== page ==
Analysis of movement rates and their association with precipitation and snow melt patterns: an example from the Corvara landslide, Italy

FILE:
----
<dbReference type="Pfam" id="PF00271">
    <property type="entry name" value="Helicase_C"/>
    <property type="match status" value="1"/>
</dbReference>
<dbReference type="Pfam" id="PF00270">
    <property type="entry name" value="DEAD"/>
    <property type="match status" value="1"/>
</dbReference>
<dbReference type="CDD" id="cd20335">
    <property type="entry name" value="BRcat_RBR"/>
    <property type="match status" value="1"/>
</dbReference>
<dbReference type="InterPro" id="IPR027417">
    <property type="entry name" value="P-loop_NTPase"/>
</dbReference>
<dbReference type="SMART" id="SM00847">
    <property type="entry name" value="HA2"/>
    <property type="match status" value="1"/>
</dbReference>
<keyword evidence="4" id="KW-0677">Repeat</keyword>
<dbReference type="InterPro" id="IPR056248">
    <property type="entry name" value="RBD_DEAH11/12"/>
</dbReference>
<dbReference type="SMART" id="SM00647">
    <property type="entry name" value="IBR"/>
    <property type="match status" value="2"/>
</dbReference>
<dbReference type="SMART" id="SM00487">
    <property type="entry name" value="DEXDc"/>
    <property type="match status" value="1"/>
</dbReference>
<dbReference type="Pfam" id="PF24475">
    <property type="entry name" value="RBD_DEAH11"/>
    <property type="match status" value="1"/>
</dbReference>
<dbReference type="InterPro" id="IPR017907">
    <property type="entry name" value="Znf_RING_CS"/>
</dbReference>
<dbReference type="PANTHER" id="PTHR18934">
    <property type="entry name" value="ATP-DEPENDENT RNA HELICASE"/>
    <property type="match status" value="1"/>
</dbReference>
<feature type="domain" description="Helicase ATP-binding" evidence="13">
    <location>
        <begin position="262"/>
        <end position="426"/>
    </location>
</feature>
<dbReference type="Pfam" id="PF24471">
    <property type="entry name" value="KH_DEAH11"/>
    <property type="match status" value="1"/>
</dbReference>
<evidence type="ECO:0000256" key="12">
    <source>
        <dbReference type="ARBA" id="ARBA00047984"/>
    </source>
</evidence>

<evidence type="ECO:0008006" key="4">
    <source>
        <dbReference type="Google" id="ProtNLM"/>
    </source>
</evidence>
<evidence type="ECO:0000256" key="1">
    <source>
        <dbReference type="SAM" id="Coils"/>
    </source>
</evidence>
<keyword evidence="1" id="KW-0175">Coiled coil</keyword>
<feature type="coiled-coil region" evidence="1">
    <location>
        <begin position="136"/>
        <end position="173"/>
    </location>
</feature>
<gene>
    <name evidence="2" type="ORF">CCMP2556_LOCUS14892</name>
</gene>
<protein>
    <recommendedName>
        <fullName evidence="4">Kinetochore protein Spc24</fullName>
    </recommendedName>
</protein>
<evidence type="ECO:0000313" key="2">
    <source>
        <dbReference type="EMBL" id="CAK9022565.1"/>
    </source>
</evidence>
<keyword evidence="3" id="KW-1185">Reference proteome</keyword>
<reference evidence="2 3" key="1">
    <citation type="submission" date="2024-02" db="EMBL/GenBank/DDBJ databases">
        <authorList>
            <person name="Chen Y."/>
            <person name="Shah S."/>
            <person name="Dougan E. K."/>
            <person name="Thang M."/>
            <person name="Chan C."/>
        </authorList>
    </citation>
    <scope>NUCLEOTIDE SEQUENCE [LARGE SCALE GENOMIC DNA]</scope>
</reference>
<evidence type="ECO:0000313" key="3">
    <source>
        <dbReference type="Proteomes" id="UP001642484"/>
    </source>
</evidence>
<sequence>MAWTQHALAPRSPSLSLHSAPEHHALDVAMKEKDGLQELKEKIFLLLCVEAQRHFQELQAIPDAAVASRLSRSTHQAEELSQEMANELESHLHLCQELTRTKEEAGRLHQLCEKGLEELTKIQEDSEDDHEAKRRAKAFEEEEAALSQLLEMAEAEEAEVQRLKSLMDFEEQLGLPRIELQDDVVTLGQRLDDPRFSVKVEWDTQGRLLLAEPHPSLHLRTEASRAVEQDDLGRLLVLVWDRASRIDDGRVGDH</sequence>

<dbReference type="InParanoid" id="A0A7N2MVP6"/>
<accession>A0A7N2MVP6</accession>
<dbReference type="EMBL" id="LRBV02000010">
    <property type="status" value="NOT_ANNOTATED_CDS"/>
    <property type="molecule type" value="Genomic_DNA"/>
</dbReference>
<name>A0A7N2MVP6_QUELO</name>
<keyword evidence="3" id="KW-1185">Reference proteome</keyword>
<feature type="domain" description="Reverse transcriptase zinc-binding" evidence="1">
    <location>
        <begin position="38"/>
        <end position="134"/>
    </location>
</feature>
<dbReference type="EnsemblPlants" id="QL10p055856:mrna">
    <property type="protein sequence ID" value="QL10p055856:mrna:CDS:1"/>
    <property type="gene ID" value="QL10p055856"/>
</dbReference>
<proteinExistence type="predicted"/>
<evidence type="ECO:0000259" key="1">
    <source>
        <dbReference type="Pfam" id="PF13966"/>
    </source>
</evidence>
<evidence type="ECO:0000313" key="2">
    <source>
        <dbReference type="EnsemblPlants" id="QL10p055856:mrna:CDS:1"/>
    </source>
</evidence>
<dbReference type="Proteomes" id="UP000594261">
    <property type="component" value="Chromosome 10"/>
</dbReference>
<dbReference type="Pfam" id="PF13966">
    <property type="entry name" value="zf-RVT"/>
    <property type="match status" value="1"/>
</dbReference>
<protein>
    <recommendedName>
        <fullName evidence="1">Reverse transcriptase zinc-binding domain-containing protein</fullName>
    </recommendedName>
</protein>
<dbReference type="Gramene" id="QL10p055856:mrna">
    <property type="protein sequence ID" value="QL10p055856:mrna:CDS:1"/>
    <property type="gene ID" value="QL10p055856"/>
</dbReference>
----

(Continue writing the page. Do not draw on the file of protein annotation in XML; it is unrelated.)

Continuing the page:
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Landslides constitute serious geohazards in many hilly and mountainous regions and pose an important landscape forming process in South Tyrol, Italy. It is well recognized that water influx, originating from precipitation or snow melt, represents a crucial preparatory and triggering factor of slope instability. Therefore, various attempts have been made to examine rainfall and snow melt patterns to identify critical thresholds for landslide occurrence (regional scale) or landslide behavior (local scale). This study focused on a single large (1.69 km2) and complex earth slide – earth flow located in the Italian Dolomites (Corvara, South Tyrol), which shows surface displacement rates of a few cm/a in the accumulation zone up to several m/a in the most active parts of the track and source zones. The main aim of this research was to gain deeper insights into the spatio-temporal movement patterns of the Corvara landslide. The investigation focused on (i) the analysis of time-series data (2013 – 2018) derived from differential global navigation satellite system (DGNSS) measurements at 16 GPS stations and on (ii) the assessment of statistical relationships between measured velocity rates and selected cumulative time windows (n=19; from 3 days to 3 years) of antecedent precipitation and snow melt. The results indicate strong variations of the movement rates in space and time with a slight decrease in measured landslide velocities over the years. Neighboring GPS stations tended to move simultaneously (i.e. higher correlations of movement rates (up to 0.9) among nearby stations) while no seasonality in landslide behavior was detected. In most cases, only weak to moderate correlations ( 0.05 – 0.44) between velocity rates and cumulative antecedent precipitation were identified. No geomorphically meaningful associations were found by correlating measured movement rates with snow melt patterns. In summary, the present research revealed that the movement of the Corvara landslide is complex in space and time and does not follow a clear seasonal pattern. The analysis provided valuable evidence that the spatio-temporal behavior of the Corvara landslide cannot be explained (or even predicted) by scrutinizing time series of surface data (GPS, rainfall and snow cover). Deeper insights into the past and current process dynamics might require intensive surveys of the spatially heterogeneous and highly variable subsurface conditions.